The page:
20 greyhounds euthanized at Tuskegee ...

20 greyhounds euthanized at Tuskegee veterinary school

There are 4 comments on the Montgomery Advertiser story from Oct 3, 2007, titled 20 greyhounds euthanized at Tuskegee veterinary school. In it, Montgomery Advertiser reports that:

Twenty greyhound racing dogs were recently dropped off at the Tuskegee University School of Veterinary, where they were summarily euthanized. via Montgomery Advertiser

Join the discussion below, or Read more at Montgomery Advertiser.

Tuskegee Redux

Atlanta, GA

#1 Oct 6, 2007
Once again, Tuskegee University has failed to excercise due care to its patients. At least the dogs didn't die slow agonizing deaths for untreated syphilis like the destitute black men did for the clinical study TU conducted between 1932 to 1972. Then again, TU didn't summarily execute those men like they did the 20 greyhounds, either, and some of the men managed to live. I'm not saying that a dog's life is equal to a man's, but there seems to be a similarity in how the med school regarded patients entrusted to their care and how the vet school regards animals entrusted to theirs. The former incident was called the Tuskegee Study. The latter might be called the Tuskegee Extermination. I read the Montgomery Advertiser article. I don't know who to write besides the vet school and the university president.
Life just isn't worth much to some people. You'd expect that from a sleezy track owner, but from a state-funded university and vet school? And they call themselves “the pride of the swift, growing south.” There's a phony conceit. More like the sluggish, retrograde, so-twenty-years ago south. I could spit nails at those people.
Amy

Island Park, NY

#2 Oct 8, 2007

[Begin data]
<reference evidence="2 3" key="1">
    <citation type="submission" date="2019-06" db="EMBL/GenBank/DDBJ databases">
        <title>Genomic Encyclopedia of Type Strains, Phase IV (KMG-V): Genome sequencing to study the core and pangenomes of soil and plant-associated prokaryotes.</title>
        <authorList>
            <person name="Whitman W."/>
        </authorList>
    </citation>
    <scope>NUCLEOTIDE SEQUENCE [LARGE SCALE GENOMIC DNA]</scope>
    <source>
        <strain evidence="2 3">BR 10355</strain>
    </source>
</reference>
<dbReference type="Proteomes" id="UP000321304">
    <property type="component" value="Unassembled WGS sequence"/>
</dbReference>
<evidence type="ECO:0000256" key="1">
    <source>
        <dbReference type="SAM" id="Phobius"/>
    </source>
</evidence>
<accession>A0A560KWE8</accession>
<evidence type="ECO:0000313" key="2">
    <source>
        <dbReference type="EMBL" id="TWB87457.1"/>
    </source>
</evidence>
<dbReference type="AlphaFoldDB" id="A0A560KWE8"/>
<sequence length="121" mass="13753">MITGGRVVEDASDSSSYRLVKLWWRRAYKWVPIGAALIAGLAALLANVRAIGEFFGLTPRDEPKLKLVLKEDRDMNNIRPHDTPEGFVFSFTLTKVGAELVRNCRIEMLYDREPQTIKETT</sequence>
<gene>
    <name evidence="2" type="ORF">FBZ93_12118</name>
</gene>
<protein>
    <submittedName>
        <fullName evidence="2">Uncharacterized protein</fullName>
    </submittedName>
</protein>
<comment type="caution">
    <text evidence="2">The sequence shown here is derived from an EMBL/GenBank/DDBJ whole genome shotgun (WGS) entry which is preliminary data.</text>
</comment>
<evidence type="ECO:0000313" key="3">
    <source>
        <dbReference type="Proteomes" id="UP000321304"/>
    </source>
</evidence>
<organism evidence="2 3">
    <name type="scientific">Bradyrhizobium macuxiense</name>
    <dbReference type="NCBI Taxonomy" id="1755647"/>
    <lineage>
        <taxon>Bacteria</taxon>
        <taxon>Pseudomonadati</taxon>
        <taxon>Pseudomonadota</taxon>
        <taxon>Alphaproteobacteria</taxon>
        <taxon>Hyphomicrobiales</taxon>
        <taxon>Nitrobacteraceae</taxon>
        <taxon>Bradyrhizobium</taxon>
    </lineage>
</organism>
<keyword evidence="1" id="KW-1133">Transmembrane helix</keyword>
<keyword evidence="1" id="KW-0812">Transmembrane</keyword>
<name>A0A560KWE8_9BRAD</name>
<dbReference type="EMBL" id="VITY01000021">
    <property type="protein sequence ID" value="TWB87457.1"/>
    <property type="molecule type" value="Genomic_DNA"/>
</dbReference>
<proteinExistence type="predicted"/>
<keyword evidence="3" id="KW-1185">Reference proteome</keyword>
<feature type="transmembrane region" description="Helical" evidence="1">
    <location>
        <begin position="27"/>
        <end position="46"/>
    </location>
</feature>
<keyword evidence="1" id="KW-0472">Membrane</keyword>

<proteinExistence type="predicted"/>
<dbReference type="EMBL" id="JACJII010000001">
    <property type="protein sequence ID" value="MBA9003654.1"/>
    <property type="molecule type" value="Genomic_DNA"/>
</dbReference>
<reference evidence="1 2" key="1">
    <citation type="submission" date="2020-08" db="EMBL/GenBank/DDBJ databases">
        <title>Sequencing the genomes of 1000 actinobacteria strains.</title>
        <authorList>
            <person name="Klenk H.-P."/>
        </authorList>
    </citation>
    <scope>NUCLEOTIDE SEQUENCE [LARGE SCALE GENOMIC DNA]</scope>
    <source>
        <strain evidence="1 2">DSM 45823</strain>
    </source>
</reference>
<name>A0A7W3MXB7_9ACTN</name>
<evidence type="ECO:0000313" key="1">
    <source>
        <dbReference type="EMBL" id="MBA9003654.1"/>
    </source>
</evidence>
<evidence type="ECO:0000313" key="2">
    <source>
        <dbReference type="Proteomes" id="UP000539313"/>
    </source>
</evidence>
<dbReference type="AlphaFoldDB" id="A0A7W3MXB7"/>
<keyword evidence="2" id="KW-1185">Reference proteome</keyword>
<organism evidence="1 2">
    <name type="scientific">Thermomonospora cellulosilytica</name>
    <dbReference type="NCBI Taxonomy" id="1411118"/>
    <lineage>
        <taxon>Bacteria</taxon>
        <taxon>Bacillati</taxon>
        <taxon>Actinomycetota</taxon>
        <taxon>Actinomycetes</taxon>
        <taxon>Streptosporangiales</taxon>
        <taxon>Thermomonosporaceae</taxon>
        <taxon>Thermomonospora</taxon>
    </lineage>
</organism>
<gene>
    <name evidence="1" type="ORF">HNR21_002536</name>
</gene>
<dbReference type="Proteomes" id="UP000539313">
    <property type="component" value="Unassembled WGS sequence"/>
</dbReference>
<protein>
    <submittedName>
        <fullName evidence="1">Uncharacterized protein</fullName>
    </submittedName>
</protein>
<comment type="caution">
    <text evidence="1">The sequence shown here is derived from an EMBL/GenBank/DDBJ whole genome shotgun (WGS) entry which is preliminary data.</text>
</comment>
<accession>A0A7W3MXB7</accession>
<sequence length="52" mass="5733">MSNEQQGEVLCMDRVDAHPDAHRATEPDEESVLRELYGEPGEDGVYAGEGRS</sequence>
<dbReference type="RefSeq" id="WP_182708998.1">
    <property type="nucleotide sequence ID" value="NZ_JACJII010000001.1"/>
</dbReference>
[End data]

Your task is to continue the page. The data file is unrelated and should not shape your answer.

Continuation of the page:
Why is no one stepping up to admit wrong doing in the euthanization of the greyhounds delivered to Tuskegee University? To hide this hideous act is even worse than the act itself. Hiding it only allows the person responsible for dumping the dogs at the university the time to cover their tracks. It also allows them to continue on with killing more greyhounds as this was their goal accomplished through the acts of an unwitting group of med students. Why did the school not contact adoption groups to take care of the dogs? If there is any concern in your hearts at all, please come forward and do the right thing to help prevent future acts of violence to these innocent creatures.
Tuskegee graduate

Clarksville, MD

#3 Jul 19, 2008
you are an idiot to compare a university that majority of the educators are black or minorities and serves to educate blacks to a (white)governmental plan to watch economically black men suffer from a curable disease in hopes for a good autopsy specimen. Your comment proves a little knowledge is dangerous. Apples and oranges dumbass. Sincereley a white graduate from tuskegee
Judith

Fort Pierce, FL

#4 Jun 3, 2009
There is nothing painful or violent about euthanasia. The barbiturate phenylbarbitol quickly and painlessly allows the animal to pass. I am confident that these animals will be used for teaching students and that they will have the utmost respect and gratitude for the opportunity they have been given to learn from these animals.

Veterinarians are required to take an oath at the completion of their intense degree course, which is as follows:
"I solemnly swear to use my scientific knowledge and skills for the benefit of society through the protection of animal health, the relief of animal suffering, the conservation of livestock resources, the promotion of public health and the advancement of medical knowledge."
These greyhounds that were euthanized clearly had no appropriate alternative living arrangements-- What would you prefer, allowing the 20 dogs to be abandoned on the street, where they would have to scrounge for food and water, and potentially have a painful death due to parasitic or viral infection, or car accident? These veterinarians acting to relieve potential suffering.
In order for us to make advancements in Veterinary and Human medicine we must learn from the associated species. It is also important that we have an idea of what "normal" systems look like vs. diseased. Therefore, I believe that these dogs will serve to be an important learning to tool for the students and staff at Tuskegee. There lives were not taken in vain, but for the advancement of medicine.

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